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Enterprise agreement-covered employees eligible for back pay even if not employed when the agreement commences

Under the Fair Work Act 2009 (Cth) (FW Act), an enterprise agreement does not impose obligations on an employer unless it covers the employer and employee, and is in operation.

When an agreement is approved by the employees, it covers the employer and the employees that come within its coverage provisions. However, the agreement does not apply to the employer and employees until it commences operation.

An agreement commences operation 7 days after the Fair Work Commission (FWC) approves it, or a later day specified in the agreement.

It often takes several months between the time an enterprise agreement is voted up by employees and the time it is approved by the FWC. In that time, any earlier enterprise agreement that applied to the employer and the employee continues to apply, even though it is past the nominal expiry date.

What if the new agreement provides for backdating of pay increases or other benefits provided by the agreement? It is well recognised that once the agreement begins to apply to the employer, the backdating obligation also applies, even if it results in the employees being put in a situation as if the agreement applied before it was approved by the FWC.

This issue was examined in the case of Murtagh v Corporation of the Roman Catholic Diocese of Toowoomba (2023). In this case, an agreement applied to an employee, but the employee was also covered by a new agreement that had been made but had not yet commenced operation.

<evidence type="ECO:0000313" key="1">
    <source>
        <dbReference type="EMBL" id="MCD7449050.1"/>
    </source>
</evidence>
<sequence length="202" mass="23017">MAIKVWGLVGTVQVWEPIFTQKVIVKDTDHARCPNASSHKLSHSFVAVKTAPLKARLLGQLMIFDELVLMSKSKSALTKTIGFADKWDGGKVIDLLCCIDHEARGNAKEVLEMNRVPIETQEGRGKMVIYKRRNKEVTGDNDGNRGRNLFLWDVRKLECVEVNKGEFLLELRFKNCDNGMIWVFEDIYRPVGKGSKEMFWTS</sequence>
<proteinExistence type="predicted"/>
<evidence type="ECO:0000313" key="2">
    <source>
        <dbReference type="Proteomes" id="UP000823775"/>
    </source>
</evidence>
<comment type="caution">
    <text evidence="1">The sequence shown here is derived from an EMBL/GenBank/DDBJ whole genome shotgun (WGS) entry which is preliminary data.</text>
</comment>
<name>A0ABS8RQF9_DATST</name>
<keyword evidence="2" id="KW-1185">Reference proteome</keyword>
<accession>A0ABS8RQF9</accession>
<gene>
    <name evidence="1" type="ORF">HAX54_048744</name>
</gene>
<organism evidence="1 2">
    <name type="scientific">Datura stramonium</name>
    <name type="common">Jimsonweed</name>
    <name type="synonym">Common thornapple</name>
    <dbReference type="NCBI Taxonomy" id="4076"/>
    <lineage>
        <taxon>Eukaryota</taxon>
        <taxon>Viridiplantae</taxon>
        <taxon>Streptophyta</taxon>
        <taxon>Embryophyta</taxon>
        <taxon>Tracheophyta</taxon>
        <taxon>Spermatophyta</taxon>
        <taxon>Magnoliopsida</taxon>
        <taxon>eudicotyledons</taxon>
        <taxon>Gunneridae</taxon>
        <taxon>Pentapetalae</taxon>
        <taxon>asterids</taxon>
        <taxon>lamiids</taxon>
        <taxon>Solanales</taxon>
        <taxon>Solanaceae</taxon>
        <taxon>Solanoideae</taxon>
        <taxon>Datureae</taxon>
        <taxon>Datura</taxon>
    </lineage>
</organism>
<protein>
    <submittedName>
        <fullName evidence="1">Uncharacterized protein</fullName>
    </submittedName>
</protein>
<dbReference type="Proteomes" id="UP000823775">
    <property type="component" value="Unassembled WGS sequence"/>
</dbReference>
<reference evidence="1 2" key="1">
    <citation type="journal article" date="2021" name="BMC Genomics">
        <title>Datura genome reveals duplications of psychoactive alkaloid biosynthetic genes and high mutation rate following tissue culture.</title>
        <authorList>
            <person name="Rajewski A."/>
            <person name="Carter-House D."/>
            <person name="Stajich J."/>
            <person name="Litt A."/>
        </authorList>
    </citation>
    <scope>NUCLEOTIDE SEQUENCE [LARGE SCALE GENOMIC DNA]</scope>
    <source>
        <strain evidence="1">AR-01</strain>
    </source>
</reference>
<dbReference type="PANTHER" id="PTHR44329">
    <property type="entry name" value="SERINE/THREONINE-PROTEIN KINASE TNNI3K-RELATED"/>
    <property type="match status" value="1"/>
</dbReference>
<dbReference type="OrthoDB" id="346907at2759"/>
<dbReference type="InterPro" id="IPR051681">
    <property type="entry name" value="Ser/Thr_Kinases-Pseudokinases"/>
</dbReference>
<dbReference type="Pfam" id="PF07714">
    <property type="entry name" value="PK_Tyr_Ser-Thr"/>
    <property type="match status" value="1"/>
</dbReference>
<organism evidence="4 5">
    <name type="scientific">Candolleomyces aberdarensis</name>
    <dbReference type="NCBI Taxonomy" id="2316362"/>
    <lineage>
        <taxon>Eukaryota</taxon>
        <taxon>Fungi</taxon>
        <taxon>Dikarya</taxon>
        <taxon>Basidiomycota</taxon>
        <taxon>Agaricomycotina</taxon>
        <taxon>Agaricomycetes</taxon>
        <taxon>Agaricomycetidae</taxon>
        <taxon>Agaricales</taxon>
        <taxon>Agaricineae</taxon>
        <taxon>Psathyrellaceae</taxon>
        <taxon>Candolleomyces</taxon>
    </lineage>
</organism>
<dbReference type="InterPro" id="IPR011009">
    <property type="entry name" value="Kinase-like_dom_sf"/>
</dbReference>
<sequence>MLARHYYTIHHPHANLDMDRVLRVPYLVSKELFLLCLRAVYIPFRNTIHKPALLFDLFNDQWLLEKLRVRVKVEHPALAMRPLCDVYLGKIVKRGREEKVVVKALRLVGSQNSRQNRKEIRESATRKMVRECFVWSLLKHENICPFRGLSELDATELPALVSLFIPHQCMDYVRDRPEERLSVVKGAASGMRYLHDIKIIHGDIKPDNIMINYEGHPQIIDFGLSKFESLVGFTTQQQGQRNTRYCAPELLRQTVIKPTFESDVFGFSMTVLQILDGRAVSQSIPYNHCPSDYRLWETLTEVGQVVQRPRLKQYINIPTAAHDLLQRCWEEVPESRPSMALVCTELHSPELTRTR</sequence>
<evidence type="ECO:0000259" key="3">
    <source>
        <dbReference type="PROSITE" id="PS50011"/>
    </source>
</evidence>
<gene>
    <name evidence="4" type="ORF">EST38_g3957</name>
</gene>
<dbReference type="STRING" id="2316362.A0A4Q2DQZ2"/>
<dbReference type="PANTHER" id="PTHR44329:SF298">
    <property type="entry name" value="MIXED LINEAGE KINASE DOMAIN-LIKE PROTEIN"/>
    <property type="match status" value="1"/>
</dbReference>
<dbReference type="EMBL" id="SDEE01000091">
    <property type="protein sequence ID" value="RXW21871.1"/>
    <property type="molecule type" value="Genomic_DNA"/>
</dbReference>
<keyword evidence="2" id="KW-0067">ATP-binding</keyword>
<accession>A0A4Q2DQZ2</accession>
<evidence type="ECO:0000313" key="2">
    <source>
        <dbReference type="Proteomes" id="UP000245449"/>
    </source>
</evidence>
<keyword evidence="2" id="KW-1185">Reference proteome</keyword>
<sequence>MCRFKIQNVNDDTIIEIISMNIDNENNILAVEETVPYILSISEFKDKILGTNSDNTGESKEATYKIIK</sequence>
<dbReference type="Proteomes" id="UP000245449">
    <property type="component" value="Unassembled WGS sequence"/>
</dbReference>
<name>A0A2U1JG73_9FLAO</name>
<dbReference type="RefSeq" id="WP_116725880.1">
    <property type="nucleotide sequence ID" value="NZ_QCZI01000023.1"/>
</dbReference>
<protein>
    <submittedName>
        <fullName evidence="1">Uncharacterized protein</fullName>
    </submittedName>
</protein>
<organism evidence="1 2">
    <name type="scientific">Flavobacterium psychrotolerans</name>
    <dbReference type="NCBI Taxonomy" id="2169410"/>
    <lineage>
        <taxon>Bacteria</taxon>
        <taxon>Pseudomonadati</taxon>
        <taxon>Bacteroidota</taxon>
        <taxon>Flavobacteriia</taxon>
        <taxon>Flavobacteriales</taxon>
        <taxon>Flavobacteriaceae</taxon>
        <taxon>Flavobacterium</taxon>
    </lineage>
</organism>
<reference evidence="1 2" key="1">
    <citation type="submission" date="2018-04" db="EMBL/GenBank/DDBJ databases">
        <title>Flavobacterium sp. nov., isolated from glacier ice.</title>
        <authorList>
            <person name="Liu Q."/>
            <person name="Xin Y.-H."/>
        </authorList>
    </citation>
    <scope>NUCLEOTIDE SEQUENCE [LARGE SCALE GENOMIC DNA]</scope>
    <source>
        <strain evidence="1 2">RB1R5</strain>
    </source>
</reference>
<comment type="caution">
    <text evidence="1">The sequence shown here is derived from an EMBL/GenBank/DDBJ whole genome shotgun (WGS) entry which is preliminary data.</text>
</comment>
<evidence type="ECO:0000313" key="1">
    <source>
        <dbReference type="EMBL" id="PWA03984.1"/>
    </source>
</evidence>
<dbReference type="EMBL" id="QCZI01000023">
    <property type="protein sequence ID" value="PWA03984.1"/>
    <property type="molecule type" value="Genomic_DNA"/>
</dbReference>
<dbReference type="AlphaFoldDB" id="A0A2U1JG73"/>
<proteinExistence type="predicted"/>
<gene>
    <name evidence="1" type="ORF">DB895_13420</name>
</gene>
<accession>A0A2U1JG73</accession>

The new agreement provided for back payment of pay increases to the day after the nominal expiry date of the earlier enterprise agreement. The employee resigned before the new agreement commenced operation. Was that employee entitled to the back pay provided by the new agreement once it commenced operation?

The Full Federal Court ruled that when the new agreement commenced operation, the earlier agreement forever ceased to have application. But, even before then, the new agreement covered the employee until their resignation. As soon as the new agreement came into operation following FWC approval, the obligation to backdate pay increases was imposed on the employer for work performed by the employee in employment covered by the new agreement over the backdated period.

The Court did not interpret the new agreement as seeking to discriminate in terms of coverage between employees employed since the commencement of the backdated period but who ceased employment before the new agreement came into operation, and those who remained employed when the agreement came into operation.

It remains to be seen whether this decision is appealed to the High Court. It is not clear whether the same approach would apply to an employee who joins the employer after the commencement of the backdated period but before the new agreement commences operation. It is also clear that agreements can modify the outcome of the FW Act in this area, by making it clear that a condition for back pay is that the employee is in employment when the agreement commences operation.

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